Take, for instance, his reasoning behind the “Rhino” armor:

Marc Webb: One of the tricky things to translating characters from the comics that work in illustrations into the three-dimensional reality on a New York street — and often things that work quite well as a drawing — [is that they] don’t make sense in the physical world. And so, we wanted to make Rhino into something as powerful he is in the comics, and as sort of simple minded and direct as he is in the comics but with a suit that felt of this world. There’s certain hints about its creation. It’s only teased in the movie. It’s not really a big part of the film. I wanted something to create something that felt majestic and quite powerful but something Aleksei could have put together himself.

On some level, he makes sense. On another, it’s a complete cop-out. The trailer highlights quite clearly that they went with all sorts ideas that “don’t make sense in the physical world.” The challenge for the director is to figure out a way to make it work. Correction: In this case it’s up to the director and Sony Imageworks to figure it out. If they didn’t have the budget or the time to do Rhino properly, maybe they shouldn’t have done him at all.

Rhino Amazing Spider Man 2

As it stands, the walking tank outfit looks bad. Oscorp is genetically engineering everyone in the film accept the guy who calls himself “Rhino”? One would think that Oscorp would be keen on developing technology that would allow soldiers to coat themselves in Rhino-like skin. Get in bed with the government and the Department of Defense and it’s even harder to bring you down, right? I guess not.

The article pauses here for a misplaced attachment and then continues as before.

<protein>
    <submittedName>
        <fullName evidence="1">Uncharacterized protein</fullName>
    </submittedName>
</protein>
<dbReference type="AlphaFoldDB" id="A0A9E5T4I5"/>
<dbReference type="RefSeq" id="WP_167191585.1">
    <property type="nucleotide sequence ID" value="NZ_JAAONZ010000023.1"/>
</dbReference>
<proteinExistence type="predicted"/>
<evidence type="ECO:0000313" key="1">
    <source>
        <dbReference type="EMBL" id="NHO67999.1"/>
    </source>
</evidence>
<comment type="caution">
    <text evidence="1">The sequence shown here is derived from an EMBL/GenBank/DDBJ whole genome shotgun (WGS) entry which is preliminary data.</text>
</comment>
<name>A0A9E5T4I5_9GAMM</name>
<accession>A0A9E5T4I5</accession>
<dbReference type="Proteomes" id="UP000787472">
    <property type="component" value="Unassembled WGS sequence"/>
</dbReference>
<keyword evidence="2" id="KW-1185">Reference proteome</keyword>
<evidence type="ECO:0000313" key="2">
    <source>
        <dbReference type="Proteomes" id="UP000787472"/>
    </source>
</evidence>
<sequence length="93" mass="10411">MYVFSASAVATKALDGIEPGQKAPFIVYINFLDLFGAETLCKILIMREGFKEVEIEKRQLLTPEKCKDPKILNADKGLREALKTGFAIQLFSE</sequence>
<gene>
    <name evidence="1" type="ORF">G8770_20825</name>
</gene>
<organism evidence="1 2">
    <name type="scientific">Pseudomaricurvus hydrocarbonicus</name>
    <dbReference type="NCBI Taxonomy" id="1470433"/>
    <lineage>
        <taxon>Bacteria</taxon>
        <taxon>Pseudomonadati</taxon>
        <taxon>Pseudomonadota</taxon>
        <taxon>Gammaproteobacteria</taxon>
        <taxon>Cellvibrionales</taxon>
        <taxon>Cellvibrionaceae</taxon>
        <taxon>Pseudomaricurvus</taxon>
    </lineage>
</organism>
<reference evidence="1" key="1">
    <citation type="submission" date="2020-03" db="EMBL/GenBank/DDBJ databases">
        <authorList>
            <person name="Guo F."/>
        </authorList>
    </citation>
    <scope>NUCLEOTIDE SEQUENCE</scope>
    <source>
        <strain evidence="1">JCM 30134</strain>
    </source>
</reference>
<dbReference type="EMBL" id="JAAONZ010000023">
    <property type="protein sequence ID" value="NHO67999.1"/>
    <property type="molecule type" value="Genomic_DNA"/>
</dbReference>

Amazing Spider Man 2 Rhino fight

The images released for the trailer look like something straight from a Playstation or XBox game, and in some cases they look worse.

Amazing Spider Man 2 web swing

Do the special effects make Spidey look like The Amazing Rubber-Man, or am I just getting old, picky and spoiled? It’s hard to complain about Spider-Man movies when you’re old enough to remember a time when they didn’t exist… Maybe I should just count my blessings and focus on the positive — namely, the story.

As it pertains to creating intrigue, Mr. Webb gets high marks:

Marc Webb: I don’t want to reveal to much of the plot but Peter learns things about his past, and at one point his future, provocative ways.

“Secrets have a cost, but the truth does to.’ I think there’s a line that Aunt May said in the first move, which was: “Secrets have a cost, Peter.” We recap that line and re-imagine it a little bit. She said ‘I once told you that secrets have a cost, but the truth does too,’which means that any way you cut it there’s going to be challenges ahead.